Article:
I managed to stay in my room for 2 hours. About half of that time was spent in a state that could loosely be described as sleep. The other half consisted primarily of me lying in the prone position in bed, chain smoking cigarettes and eating skittles. At about 6 in the morning, I woke up with an unshakable belief that I had a divined a surefire way to beat the slots and decided that it was imperative that I get back to the casino as soon as was humanly possible. My plan involved tricking the machine by breaking up the hundred dollar bills that I got out of the ATM into twenties and then inserting them one at a time into the machine. My early morning slot logic held that if I could make the machine think that I was always just about to walk away and stop giving it my money, that it would be more likely to give me jackpots in an effort to keep me from leaving. Of course, this entire reasoning is patently absurd because it assumes that slot machines are somehow intelligent enough to tell exactly when a customer is thinking about leaving and ignores the fact that all slot machines are very specifically programmed to give out a preset backpay percentage to ensure the casino always makes money.
The only way you can make a profit playing slots is through a combination of luck and restraint. Over the long haul, the slot machine is always going to hand you back 90 cents on the dollar, but in the short term you might have a stroke of luck and win a big chunk of cash. After that, all you have to do is walk away and stop playing. My problem is I can’t stop playing. Just like I can’t be satisfied after having 2 or 3 beers at the bar, I’ll never be able to enjoy myself if I play a slot machine for 15 minutes and walk away with $50 profit. I want more and I always think I can get more. When I was at those slot machines in Vegas, it was as if I had just done a line of cocaine or popped a couple Adderall. As soon as I placed that money into the slot machine, it ceased being real. It wasn’t the money that was important anymore. It was the winning that mattered. More specifically, it was the rush that came with winning that mattered. Every time I hit a big combo I’d just sit back in rapt ecstasy, listening to the rhythmic clinking and clanking of invisible dollars falling into my pocket and sucking so hard on my cigarette that I’d be down to the filter after 4 drags. Deep down somewhere I knew I would never be satisfied until I lost every last penny I had with me, because if there was something left, there was always the prospect of turning that something into something more.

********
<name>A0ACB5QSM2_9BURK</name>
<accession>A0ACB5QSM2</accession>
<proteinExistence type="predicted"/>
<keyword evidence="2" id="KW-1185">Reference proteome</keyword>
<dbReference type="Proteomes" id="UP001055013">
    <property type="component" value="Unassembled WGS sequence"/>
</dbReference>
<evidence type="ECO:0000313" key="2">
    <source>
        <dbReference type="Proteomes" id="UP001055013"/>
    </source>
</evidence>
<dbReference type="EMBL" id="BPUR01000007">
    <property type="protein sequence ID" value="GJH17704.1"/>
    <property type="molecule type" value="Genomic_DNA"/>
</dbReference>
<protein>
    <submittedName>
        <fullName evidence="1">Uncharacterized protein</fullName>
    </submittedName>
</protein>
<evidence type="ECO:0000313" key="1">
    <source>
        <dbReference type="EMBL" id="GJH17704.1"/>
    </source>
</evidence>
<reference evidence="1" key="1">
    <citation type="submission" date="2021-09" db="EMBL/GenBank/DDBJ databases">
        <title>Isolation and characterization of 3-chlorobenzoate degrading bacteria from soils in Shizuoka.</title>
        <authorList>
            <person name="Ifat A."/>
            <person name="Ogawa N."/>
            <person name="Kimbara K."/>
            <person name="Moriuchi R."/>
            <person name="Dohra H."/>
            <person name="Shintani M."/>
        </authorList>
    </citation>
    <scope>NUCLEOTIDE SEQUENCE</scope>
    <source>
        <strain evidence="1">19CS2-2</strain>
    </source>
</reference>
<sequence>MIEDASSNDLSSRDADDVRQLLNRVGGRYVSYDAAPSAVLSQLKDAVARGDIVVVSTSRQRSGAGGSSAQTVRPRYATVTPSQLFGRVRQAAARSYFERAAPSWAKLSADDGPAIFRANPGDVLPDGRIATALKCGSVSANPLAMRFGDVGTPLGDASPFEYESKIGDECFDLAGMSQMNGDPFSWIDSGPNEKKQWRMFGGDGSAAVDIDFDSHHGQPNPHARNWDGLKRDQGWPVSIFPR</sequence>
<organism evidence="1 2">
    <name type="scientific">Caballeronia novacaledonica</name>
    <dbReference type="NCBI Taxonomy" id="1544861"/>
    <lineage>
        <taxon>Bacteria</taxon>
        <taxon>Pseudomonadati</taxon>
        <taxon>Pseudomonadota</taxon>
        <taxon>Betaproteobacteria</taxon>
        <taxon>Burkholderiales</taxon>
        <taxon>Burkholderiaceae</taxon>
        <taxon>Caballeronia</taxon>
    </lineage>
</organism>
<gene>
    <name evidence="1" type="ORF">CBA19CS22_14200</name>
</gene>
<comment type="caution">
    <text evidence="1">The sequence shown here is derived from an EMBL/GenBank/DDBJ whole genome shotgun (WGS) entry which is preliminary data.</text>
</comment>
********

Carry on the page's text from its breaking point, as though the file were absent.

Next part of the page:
By nine that morning I had blown through a further $200, leaving me a chip shot away from accruing four digits worth of losses in under 24 hours. At this point it had become exceedingly clear that I was incapable of spending any time alone in Las Vegas without losing alarming sums of money, so I decided to get out of town before my checking account caught fire. Leaving then would mean giving up one of the two nights I had paid for at the Golden Nugget, but the room only cost about $40 a night and I probably would’ve ended up losing 20 times that had stayed I another day. It was time to go. Not tomorrow, not this afternoon, not in a little bit; it was time to go now.
(1) Submitted for your approval are the headline acts in Las Vegas the night I was there: David Copperfield, Penn & Teller, Blue Man Group, Carrot Top and 4 different Cirque Du Soleil productions. I rest my case.